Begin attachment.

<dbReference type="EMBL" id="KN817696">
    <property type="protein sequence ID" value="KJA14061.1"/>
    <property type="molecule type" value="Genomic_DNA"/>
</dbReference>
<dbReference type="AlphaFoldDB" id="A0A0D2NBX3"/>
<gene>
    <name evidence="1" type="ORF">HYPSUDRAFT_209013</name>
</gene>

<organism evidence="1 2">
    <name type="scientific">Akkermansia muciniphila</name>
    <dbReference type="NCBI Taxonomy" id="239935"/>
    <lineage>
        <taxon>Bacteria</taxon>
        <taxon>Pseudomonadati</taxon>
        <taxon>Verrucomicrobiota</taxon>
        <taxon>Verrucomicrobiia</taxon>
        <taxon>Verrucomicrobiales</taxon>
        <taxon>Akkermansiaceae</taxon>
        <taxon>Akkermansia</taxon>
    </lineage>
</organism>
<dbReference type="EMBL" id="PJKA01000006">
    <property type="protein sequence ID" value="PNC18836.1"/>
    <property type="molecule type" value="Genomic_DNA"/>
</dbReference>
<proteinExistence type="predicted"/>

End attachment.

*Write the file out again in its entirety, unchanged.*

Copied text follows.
<dbReference type="EMBL" id="KN817696">
    <property type="protein sequence ID" value="KJA14061.1"/>
    <property type="molecule type" value="Genomic_DNA"/>
</dbReference>
<dbReference type="AlphaFoldDB" id="A0A0D2NBX3"/>
<gene>
    <name evidence="1" type="ORF">HYPSUDRAFT_209013</name>
</gene>

<organism evidence="1 2">
    <name type="scientific">Akkermansia muciniphila</name>
    <dbReference type="NCBI Taxonomy" id="239935"/>
    <lineage>
        <taxon>Bacteria</taxon>
        <taxon>Pseudomonadati</taxon>
        <taxon>Verrucomicrobiota</taxon>
        <taxon>Verrucomicrobiia</taxon>
        <taxon>Verrucomicrobiales</taxon>
        <taxon>Akkermansiaceae</taxon>
        <taxon>Akkermansia</taxon>
    </lineage>
</organism>
<dbReference type="EMBL" id="PJKA01000006">
    <property type="protein sequence ID" value="PNC18836.1"/>
    <property type="molecule type" value="Genomic_DNA"/>
</dbReference>
<proteinExistence type="predicted"/>